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Verizon offers Indy 500 fans an AR-enhanced peek at the 2020 race

With no fans in the stands, the company is using its 5G service to offer an interactive, socially distanced way to enjoy the race weekend.

The Indianapolis 500 is happening Sunday, and unlike any Indy 500 before it, there won't be any fans at the track, after race organizers decided to close the grandstands over coronavirus concerns. Thankfully, if you're a fan, you're not totally out of luck, because Verizon is leveraging its 5G network to put you at the Brickyard with a new augmented reality experience.

The experience, which Verizon announced Friday, also includes the Saturday public driver's meeting. The driver's meeting is an Indy tradition for fans, and the experience offers plenty of up-close coverage of the drivers and lets fans virtually wander through the pit garages of all 33 cars.

"Thanks to Verizon, fans around the globe will be given unprecedented digital access to the biggest personalities and the most exciting behind-the-scenes action of this year's Indianapolis 500," said Jonathan Gibson, executive vice president, Penske Corporation, in a statement. "From 5G powered Race Day footage to a public driver's meeting on an innovative platform like BlueJeans, we're excited to team up with Verizon for an epic Race Weekend."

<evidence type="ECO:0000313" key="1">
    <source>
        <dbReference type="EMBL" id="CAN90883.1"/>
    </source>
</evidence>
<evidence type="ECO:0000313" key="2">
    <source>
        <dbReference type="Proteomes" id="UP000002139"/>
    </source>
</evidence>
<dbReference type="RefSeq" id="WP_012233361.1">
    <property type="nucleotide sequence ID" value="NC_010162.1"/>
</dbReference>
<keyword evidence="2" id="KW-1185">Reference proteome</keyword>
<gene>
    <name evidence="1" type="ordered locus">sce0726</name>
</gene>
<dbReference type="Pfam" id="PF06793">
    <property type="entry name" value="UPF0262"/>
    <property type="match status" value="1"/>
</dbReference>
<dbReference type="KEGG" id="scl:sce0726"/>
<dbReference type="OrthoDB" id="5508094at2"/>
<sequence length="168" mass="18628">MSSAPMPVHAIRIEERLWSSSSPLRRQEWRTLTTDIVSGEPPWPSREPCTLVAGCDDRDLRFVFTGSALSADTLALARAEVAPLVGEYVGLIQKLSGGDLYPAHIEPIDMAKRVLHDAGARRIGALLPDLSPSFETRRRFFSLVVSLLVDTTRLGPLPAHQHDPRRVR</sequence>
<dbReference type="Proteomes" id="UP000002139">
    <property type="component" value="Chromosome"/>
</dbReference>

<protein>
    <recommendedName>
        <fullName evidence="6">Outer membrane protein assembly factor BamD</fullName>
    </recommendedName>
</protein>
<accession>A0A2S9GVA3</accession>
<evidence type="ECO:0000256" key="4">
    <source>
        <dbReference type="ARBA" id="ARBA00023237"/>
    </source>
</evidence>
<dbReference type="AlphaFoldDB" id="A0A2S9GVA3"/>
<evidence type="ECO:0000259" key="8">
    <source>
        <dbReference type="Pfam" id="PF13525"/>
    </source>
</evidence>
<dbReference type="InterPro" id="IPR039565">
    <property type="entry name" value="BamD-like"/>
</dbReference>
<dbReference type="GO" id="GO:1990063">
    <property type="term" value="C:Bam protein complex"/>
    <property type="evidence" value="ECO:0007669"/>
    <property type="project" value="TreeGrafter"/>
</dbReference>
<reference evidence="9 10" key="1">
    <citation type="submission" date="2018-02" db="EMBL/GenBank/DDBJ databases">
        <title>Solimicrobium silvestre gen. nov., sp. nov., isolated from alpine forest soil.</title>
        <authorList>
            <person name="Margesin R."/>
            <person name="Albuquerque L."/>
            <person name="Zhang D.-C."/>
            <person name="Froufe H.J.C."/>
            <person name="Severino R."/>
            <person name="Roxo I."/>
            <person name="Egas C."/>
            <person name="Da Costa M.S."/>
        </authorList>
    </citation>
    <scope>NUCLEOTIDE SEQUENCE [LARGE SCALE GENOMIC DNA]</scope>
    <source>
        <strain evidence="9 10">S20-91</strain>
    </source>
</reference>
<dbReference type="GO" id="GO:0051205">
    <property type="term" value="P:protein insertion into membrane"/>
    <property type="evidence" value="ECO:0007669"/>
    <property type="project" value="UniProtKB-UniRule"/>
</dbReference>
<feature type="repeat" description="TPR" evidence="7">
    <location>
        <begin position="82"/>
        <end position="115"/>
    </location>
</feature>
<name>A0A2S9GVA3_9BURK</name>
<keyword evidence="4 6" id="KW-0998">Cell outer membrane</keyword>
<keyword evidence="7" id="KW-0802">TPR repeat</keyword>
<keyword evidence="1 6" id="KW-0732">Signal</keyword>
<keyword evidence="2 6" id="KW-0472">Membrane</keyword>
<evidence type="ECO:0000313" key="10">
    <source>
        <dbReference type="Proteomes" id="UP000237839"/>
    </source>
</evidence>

Verizon is also using 5G on a special camera placed near the start/finish line, which will wirelessly stream video to producers on and off the site to be incorporated into the main broadcast. It also allows other cameras to operate without bulky wires, freeing them to move quickly and efficiently throughout the Indy compound.

"With so many sports fans unable to attend live events due to the pandemic, 5G can help bring them into the heart of the action and provide a new and immersive viewing experience using applications like augmented and virtual reality," said Nicki Palmer, chief product development officer at Verizon, in a statement. "For broadcasters, 5G means no wires on the track giving camera people the ability to move around quickly and gather various shots. It also means producers don't need to travel and be on-site at sporting events enabling them to produce broadcasts from anywhere in the world."

The Indy driver's meeting kicked off Saturday at 10 a.m. ET and is viewable on Verizon's YouTube and Twitter channels. The race itself starts Sunday at 1 p.m. ET and will be broadcast live on NBC.

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